Why establishing common CCSS instructional practice expectations is paramount

Where to begin with establishing common CCSS instructional practice expectations?

A few of us from Insight just got back from a great week with our charter friends at the California Charter School conference.

As expected, the week was filled lots of conversation and questions (including some anxiety) around the Common Core. What technology should be bought? What curriculum resources are needed? What does it really look like to teach with the new standards?

One of the highlights of the conference for us was a presentation we (Michael and Jason) led called Common Core Track 201: Curriculum and Professional Development. Although not a terribly exciting title, we knew these two topics were critical issues that schools and districts in California (and nationwide) are wrestling with and trying to figure out.


In way of background, last year the Aspen Institute pulled together a group of organizations, including Insight, to develop a toolkit entitled Implementation of the Common Core State Standards: A Transition Guide for School-level Leaders. In it, the toolkit guides leaders through seven indicators (or action steps).

We focused on three of the seven toolkit indicators in the presentation, including:

  • Instructional practice
  • Ongoing professional Learning
  • Instructional resources

In our next few blog posts, we're going to share some highlights from the presentation for those of you were unable to make it. Here's the first of three posts.

Where do we begin with establishing common instructional practice expectations for the Common Core?

The impact of the Common Core standards on instruction is not insignificant. In fact, it’s all about instruction. 

To gauge where our audience of charter teachers and school leaders was in terms of implementing CCSS instructional practice, we did an informal poll asking them how they would rate their schools in this indicator. Here's what they said.

How would you rate your implementation of CCSS instructional practice? 

While it was a small sample (about 20 educators), we’ve found that the results are indicative of what what’s happening across California (and in the rest of the country, too).

Almost everyone has started “implementing” the Common Core. However, the field is still learning about what high-quality Common Core instructional really looks like. So, it should be no surprise that implementation of the standards is a loaded concept. It’s likely going to take a few years to really understand what it means to effectively implement the new standards.

A few recommendations for getting started

Here are a few recommendations we shared with the audience.

STEP 1. Create common expectations for CCSS-aligned instructional practice.

After establishing a team of classroom teachers and administrators (see indicator 1 in the toolkit), create, adapt, or adopt a set of common expectations for what CCSS-aligned instructional practice looks like.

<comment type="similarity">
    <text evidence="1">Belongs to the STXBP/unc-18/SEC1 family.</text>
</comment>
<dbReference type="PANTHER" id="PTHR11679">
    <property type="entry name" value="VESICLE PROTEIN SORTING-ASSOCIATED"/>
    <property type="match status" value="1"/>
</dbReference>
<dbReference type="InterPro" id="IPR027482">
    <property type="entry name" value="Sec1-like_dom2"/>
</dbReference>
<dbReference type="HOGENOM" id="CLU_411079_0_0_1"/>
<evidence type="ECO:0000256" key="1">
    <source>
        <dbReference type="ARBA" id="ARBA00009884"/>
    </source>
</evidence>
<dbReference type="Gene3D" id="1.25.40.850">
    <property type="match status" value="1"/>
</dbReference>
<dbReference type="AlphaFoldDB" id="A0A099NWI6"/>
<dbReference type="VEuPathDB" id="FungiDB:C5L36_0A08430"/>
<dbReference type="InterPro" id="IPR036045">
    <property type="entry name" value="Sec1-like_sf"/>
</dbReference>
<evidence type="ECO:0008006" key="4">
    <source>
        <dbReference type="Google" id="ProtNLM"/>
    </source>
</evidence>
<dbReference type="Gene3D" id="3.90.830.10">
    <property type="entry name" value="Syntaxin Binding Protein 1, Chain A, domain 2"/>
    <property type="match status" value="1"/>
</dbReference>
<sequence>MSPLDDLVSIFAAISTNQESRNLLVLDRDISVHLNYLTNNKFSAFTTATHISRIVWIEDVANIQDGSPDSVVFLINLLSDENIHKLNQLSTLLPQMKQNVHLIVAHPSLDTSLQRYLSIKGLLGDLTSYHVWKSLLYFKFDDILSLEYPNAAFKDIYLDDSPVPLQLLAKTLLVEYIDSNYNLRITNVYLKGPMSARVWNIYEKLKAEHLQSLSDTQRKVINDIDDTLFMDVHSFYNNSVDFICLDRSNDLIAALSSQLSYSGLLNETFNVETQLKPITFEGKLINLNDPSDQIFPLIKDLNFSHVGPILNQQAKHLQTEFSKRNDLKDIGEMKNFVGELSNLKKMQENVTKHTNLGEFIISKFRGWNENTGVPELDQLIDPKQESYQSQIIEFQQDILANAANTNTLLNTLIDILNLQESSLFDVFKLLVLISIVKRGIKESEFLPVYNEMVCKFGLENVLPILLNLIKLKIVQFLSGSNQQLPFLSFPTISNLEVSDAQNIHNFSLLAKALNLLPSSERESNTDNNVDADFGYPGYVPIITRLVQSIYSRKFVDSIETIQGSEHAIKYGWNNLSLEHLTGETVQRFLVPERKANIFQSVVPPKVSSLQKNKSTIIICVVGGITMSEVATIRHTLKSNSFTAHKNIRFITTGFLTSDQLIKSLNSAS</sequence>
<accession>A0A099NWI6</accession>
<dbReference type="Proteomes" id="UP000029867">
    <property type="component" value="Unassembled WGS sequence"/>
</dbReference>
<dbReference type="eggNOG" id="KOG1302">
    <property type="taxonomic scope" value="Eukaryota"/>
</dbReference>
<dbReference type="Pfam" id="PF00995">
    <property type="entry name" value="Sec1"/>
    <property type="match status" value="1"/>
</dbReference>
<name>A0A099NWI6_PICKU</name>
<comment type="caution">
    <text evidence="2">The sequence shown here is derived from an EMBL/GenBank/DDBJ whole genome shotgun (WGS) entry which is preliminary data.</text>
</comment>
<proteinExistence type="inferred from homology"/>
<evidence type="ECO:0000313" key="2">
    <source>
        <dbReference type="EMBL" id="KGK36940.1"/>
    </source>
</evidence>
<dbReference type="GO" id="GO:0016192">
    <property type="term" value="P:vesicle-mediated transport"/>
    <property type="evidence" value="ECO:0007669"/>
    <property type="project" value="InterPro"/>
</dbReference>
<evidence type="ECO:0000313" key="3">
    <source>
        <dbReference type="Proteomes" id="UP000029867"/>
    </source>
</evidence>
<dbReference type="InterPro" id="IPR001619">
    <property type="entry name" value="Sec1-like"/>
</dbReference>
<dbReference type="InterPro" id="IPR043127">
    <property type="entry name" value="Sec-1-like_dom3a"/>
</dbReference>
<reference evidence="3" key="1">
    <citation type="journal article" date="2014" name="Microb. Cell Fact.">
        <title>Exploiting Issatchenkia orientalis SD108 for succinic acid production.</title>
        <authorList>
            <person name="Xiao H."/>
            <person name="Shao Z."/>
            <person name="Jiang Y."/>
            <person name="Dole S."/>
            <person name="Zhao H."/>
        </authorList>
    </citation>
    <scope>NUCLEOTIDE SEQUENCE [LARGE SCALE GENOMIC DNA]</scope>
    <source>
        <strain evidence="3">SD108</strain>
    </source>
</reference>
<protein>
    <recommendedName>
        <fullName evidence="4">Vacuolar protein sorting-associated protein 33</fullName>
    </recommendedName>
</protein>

The leadership team:

1. Agrees upon a set of shared expectations for CCSS-aligned instructional practice and ensures that all teachers understand these expectations.

2. Aligns teacher support tools, both formative and evaluative, to the expectations for instructional practice.

3. Clearly communicates the purpose of these aligned tools to teachers.

Supported by the leadership team, staff members then utilize data from observations and coaching feedback to inform and continuously improve classroom practice.

STEP 2. Consider key instructional practice issues when it comes to CCSS.

Issue 1. Consider the use and purpose of observation tools.

  • Will they be used for coaching, evaluation or both?
  • How often will they be used?
  • And by whom?

Issue 2. Take a look at the explicit alignment of tools to Common Core.

Issue 3. Consider the number of tools being used by different stakeholders in the process.

STEP 3. Heed a few lessons learned from other schools and districts.

Lesson 1. Explicitness matters! Levels of performance must be articulated so educators know what “great” vs. “poor” performance looks like relative to expectations.

Lesson 2. Teachers need examples of what “great” practice for each expectation looks like. As school leaders, we need to get into the mindset of growth vs. gotcha. Framing the use of observation tools is critical for positive implementation.

Lesson 3. "But I don’t have time!" Instructional leaders must regularly use observation tools. Leaders cannot divest responsibility for supporting teachers and holding them accountable for instructional expectations. This becomes “the work” of leaders. 

A First Step

Making time for collaboration, discussions on the success and challenges, and consistent feedback will all play a key role in helping to create classrooms in which students are challenged by the new standards.With your leadership team, take some time to do a CCSS implementation self-assessment to identify your key questions or next steps.

Although this is new territory for us all, there are definitely some great tools becoming available to help with your transition to the new standards.

Remember, short- and long-term planning, as well as patience, will be key to the success of this effort.

Our job should focus on ensuring that teachers feel supported in this process. Making time for collaboration, discussions on the success and challenges, and consistent feedback will all play a key role in helping to create classrooms in which students are challenged by the new standards.

Leave us a comment below. We'd love to hear how the above post reasonates in your schools and districts.

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